This sub-$100 small form factor PC case somehow restricts you from installing beefy hardware due to its limited fan mount criteria. Due to restricted mounting options, there’s no way you can install higher-end components if they are able to fit inside them.
The airflow inside this PC case would be enough to cool down mid-range CPUs or GPUs. After all, it’s an SFF PC case so it’s better to install less heat-generating hardware if you want optimal performance out of it.
So only go with this PC case if you want to toss in low-power consumption components. To create more space for airflow, it’s better to opt for a modular or semi-modular power supply with a Silverstone SG13 computer case.
It would have been better if Silverstone has mounted more fan spots at the front and back for rapid flow of air. But as it’s a cheaper and tiny form factor PC case, you’ll have to sacrifice for fan mounts this time.
All in all, the Silverstone SG13 is the best sub-$100 for budget-oriented and small form factor PC builders. You’ll have to pick your components wisely if you want to go with this computer case.
How to Pick PC Case With High Airflow
As you have gone through all of the cases that we’ve reviewed here in this guide. A question may pop up in your mind that how we had chosen these products. Before choosing a PC case that promotes optimal airflow, there are certain things you need to take care of:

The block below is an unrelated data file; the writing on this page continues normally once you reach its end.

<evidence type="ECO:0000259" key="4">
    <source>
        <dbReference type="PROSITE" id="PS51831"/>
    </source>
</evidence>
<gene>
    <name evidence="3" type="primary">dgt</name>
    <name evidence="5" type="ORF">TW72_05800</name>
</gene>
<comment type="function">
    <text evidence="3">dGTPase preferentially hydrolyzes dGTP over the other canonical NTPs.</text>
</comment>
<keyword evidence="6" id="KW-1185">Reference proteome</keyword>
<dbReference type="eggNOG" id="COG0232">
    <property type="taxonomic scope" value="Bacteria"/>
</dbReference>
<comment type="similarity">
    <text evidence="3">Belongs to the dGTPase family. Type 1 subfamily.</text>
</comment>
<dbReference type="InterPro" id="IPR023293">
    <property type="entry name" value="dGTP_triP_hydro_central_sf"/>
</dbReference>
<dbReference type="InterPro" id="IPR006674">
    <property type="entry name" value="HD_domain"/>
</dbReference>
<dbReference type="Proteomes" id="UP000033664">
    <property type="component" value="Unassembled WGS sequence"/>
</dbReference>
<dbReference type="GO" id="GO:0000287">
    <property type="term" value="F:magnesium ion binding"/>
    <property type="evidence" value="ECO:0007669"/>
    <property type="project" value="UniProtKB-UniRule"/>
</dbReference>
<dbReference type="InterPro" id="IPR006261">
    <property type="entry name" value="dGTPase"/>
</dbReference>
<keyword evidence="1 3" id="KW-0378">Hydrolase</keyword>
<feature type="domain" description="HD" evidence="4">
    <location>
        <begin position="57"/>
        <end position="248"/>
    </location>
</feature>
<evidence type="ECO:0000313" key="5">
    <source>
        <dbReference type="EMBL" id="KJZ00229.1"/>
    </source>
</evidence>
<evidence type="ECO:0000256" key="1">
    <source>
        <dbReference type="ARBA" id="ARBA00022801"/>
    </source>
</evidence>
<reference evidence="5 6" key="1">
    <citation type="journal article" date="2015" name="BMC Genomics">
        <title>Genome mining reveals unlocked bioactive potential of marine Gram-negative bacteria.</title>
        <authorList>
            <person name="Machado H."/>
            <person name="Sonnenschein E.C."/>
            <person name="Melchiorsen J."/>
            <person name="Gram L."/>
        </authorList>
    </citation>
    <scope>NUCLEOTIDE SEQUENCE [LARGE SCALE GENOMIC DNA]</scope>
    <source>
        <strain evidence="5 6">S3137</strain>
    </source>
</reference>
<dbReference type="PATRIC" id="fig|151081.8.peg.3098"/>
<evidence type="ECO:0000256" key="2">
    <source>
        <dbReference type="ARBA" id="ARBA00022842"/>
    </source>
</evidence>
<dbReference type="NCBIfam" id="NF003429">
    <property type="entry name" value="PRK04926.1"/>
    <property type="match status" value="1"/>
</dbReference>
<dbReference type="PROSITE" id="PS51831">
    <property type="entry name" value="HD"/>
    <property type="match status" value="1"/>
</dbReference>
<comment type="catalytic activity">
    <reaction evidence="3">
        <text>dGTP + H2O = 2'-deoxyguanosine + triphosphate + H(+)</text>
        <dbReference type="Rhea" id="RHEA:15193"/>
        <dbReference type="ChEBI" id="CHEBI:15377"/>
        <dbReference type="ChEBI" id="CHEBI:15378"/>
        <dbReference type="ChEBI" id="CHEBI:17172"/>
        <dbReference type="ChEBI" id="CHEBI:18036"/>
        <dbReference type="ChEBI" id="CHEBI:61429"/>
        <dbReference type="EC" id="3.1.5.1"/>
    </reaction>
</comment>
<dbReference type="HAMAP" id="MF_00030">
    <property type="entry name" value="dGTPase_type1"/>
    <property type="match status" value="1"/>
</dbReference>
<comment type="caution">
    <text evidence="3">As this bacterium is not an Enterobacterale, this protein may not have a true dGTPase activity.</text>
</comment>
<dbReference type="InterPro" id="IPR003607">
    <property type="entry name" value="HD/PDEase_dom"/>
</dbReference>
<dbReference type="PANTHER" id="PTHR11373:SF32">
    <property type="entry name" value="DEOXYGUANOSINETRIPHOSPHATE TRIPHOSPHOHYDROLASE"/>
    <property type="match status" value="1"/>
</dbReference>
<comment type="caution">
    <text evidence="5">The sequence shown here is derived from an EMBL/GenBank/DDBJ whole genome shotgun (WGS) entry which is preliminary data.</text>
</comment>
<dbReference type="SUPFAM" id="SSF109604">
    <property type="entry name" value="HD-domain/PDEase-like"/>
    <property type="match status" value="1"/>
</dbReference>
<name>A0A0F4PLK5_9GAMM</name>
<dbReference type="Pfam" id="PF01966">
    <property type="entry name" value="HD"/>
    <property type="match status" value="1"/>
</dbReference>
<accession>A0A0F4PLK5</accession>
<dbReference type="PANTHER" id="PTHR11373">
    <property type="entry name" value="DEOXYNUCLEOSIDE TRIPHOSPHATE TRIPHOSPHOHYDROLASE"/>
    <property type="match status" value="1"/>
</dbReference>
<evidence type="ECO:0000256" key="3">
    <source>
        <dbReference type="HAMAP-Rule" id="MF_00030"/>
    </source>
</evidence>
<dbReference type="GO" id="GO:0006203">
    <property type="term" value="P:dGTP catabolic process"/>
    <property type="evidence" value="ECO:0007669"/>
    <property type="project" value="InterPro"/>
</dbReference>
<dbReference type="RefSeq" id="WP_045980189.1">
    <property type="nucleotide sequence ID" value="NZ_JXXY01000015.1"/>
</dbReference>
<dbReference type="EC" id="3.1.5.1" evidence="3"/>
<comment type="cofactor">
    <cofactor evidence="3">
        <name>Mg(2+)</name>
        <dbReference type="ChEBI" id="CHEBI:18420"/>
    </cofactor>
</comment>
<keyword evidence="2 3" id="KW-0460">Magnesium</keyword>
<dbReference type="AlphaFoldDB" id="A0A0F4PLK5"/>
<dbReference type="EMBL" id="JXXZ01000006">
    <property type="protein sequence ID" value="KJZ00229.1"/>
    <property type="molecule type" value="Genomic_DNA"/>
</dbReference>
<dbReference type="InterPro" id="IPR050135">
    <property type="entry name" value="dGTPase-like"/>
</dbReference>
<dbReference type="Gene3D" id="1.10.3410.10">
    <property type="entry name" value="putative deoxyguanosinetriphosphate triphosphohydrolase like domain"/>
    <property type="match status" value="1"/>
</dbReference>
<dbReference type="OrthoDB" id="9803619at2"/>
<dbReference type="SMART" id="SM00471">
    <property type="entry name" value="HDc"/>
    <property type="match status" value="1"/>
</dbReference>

The first thing that you need to keep in mind is the dimension of the PC case. It’s well understood that computer cases with bigger dimensions offer more space for fresh air to flow inside and cool down the heated components.
But the factor that matters the most in dimension is the width. If a PC case is wide enough, then it will hold more fresh air inside to lower the temperature. A spacious PC case also allows you to install beefy components without any issues.
To maintain proper airflow, a PC case must come with at least one fan a the front and one at the back. The front fan (intake fan) helps in pushing fresh air inside whereas the rear or back fan (exhaust fan) pulls the hot air out of the PC case.
For optimal airflow, it’s better to have at least two fans at the front and one at the back of your PC case. But some PC cases even have fans at the top for more cooling. The fan mounting position also impacts the airflow mechanism inside your computer case.